I’ve spent quite a bit of time this evening defending Mike Matheny’s decision to let Lance Lynn start this game over Shelby Miller or Joe Kelly. And I don’t usually find myself in the position of defending Matheny, either. In the end, it didn’t work out for the Cardinals as Lynn struggled through the game, allowing 5 earned runs over 4.1 innings of work. The main complaint being that Lynn can’t be relied upon because he isn’t mentally tough and he’s been killed by the Pirates all season.
While I can’t speak to the former, I can understand why it would be an issue, especially when your offense thought it was a night game. The latter is definitely true. Lance Lynn has been killed by the Pirates this season. The Pirates hit .283/.371/.505 against him this season. For a reference, that’s like if every hitter in the Pirates lineup were Matt Adams (.284/.335/.503). And well, that’s certainly not good for a pitcher.
But Miller wasn’t much better. The Pirates hit him with a line of .321/.396/.679 this season. I don’t have a good comparable to that because that slugging percentage is higher than Miguel Cabrera‘s (who led all of baseball in slugging). In fact, if that was a player he would have finished 5th in batting average, 9th in on base percentage, and 1st in slugging percentage. We’d be talking about an MVP candidate. Continue reading
Mike Matheny announced today that Adam Wainwright and Lance Lynn will start games one and two, respectively, of the National League Divisional Series. The Cardinals are home in St. Louis where they await the winner of tonight’s NL Wild Card between the Pittsburgh Pirates and Cincinnati Reds. It represents a change in the order of the rotation as we enter the playoffs as Lynn had been scheduled to start on days preceding Wainwright’s turn in the rotation.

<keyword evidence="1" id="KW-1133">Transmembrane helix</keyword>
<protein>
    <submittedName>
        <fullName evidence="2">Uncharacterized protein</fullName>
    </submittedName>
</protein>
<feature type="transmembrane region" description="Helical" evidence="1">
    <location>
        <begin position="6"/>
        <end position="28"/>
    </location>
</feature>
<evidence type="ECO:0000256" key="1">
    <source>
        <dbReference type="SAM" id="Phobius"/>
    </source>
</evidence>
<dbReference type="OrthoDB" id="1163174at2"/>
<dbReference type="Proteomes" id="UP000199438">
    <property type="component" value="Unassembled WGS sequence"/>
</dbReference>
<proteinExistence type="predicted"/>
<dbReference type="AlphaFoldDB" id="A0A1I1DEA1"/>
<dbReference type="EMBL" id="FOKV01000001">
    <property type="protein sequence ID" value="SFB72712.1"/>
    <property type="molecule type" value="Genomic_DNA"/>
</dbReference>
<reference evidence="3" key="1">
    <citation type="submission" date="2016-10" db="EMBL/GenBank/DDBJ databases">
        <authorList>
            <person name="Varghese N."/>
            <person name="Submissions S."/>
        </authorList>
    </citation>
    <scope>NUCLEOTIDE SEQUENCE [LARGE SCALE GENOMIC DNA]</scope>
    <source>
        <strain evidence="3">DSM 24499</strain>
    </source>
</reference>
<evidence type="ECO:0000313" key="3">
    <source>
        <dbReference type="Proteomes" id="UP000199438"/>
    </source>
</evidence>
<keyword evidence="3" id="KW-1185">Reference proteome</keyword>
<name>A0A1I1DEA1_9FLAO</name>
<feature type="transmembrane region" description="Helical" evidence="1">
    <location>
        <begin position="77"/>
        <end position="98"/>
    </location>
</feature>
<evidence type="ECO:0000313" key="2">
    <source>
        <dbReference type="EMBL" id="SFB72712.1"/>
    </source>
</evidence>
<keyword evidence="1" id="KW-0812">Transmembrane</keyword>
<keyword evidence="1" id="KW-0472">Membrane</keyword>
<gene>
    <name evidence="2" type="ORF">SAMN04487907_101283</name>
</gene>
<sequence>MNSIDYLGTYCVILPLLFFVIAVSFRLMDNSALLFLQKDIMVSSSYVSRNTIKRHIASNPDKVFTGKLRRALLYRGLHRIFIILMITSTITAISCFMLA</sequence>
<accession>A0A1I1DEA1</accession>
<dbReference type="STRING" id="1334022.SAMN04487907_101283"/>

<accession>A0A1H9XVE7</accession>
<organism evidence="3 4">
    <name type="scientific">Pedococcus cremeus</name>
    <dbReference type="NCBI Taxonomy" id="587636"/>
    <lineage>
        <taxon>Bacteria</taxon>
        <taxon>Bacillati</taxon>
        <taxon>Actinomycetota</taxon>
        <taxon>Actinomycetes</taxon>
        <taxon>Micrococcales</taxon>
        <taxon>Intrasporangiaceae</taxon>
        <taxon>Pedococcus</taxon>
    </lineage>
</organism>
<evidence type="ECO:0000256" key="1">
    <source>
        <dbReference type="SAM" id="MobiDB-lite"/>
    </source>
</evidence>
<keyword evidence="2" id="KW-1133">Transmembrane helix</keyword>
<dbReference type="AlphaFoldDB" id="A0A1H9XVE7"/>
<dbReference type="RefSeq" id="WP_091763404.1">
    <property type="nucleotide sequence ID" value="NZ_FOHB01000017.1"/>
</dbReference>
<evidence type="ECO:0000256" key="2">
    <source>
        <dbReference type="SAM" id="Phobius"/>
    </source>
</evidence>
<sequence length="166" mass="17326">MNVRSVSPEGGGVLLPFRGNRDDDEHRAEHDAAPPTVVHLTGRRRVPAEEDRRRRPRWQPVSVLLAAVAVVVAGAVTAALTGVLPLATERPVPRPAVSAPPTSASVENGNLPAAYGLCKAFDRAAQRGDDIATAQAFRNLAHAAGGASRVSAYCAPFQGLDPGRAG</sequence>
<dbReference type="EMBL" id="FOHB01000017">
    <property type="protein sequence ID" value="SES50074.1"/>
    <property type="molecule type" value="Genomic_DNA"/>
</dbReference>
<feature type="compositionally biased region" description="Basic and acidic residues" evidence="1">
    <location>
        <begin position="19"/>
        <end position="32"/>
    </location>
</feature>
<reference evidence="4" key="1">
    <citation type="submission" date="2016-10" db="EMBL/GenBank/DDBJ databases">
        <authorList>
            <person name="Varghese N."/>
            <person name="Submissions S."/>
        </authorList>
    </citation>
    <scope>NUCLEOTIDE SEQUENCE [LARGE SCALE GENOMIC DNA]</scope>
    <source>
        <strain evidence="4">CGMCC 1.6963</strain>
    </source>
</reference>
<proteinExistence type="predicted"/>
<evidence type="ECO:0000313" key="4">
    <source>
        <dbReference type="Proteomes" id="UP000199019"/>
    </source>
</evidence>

There’s been some surprise that the Cardinals announced their starters early, ahead of finding out who they will play in Thursday afternoon’s game one.
Wainwright, 32, finished up the season with a 19-9 record and a 2.94 ERA. He led the league in wins, starts (34), complete games (5), shutouts (2), innings pitched (241.2), and batters faced (856). He is the ace of the Cardinals rotation and they had previously moved him to make his last start on Saturday so that he could start game one on regular rest. Wainwright is 4-0 with a 1.80 ERA over his last five starts. Continue reading
On Sunday afternoon the St. Louis Cardinals put the finishing touches on their 2013 campaign that saw them finish with a 97-65 record, good for best in the National League. For a team that spent most of the first half of the season in that position before floundering through the midsummer, it was a happy ending.
The team, however, will enter postseason play for the tenth time in the last fourteen seasons with about as many questions as answers. Here are three important questions that the team will need to find answers to if the franchise’s 12th World Series title is in the cards.
Who will be the postseason closer?
After the preseason injury to closer Jason Motte who led the league with 42 saves in 2012, the team began looking for a new one this spring. Last year’s setup man Mitchell Boggs was unable to settle into the role which opened up the competition. Then last year’s trade deadline acquisition and seventh inning man, Edward Mujica stepped into the role and made it his own, posting a 1.72 ERA, a 0.78 WHIP, and 35 saves in 37 chances from when he took over the position until the end of August. He even got an All Star nod of his own for his work.